Don McLean is famous for his 1971 album American Pie, containing the socially relevant songs "American Pie" and "Vincent". "People ask me if I left the lyrics open to ambiguity. Of course I did. I wanted to make a whole series of complex statements. The lyrics had to do with the state of society at the time." - Don Mclean. "Basically, in 'American Pie' things are heading in the wrong direction," McLean said in the interview. "It is becoming less ideal, less idyllic. I don't know whether you consider that wrong or right, but it is a morality song in a sense. I was around in 1970 and now I am around in 2015 … there is no poetry and very little romance in anything anymore, so it is really like the last phase of 'American Pie.'"
Pie - Written & Popularized by: Don McLean.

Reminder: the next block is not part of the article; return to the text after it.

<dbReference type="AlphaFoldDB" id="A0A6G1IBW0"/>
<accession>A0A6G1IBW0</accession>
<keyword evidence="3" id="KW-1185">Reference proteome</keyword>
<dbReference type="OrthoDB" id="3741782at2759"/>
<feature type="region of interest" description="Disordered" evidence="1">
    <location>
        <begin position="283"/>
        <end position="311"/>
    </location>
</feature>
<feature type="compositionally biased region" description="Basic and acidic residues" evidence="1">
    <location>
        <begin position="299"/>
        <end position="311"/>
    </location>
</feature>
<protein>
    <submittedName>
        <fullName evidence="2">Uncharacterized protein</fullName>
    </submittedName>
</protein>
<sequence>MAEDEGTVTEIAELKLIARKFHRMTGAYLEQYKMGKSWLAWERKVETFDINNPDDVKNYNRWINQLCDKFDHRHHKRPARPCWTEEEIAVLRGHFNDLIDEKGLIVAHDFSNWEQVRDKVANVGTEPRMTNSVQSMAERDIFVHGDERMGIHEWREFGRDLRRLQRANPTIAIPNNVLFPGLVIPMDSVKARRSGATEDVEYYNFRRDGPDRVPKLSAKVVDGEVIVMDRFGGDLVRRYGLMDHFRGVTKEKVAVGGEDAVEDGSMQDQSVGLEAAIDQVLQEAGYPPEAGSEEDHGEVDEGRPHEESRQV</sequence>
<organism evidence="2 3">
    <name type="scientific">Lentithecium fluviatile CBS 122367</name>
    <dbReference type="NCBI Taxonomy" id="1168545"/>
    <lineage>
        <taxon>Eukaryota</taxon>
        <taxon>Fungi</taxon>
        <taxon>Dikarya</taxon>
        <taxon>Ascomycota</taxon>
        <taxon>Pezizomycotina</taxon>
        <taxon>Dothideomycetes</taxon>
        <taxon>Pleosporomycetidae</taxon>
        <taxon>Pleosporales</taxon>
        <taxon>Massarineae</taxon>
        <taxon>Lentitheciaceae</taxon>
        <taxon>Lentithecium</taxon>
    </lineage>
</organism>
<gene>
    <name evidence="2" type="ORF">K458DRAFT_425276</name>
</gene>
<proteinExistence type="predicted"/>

A long, long, time ago, I can still remember how that music used to make me smile.
And I knew if I had my chance, that I could make those people dance, and maybe, they'd be happy, for awhile.
Starry, starry night.
Paint your palette blue and grey,
Look out on a summer's day,
With eyes that know the darkness in my soul. Shadows on the hills, Sketch the trees and the daffodils, Catch the breeze and the winter chills, In colors on the snowy linen land.
McLean took his life.
You took your life, as lovers often do. But I could have told you, Vincent, This world was never meant for one As beautiful as you.
McLean said, "The last album (Don McLean) was a study in depression whereas the new one (Playin' Favorites) is almost the quintessence of optimism."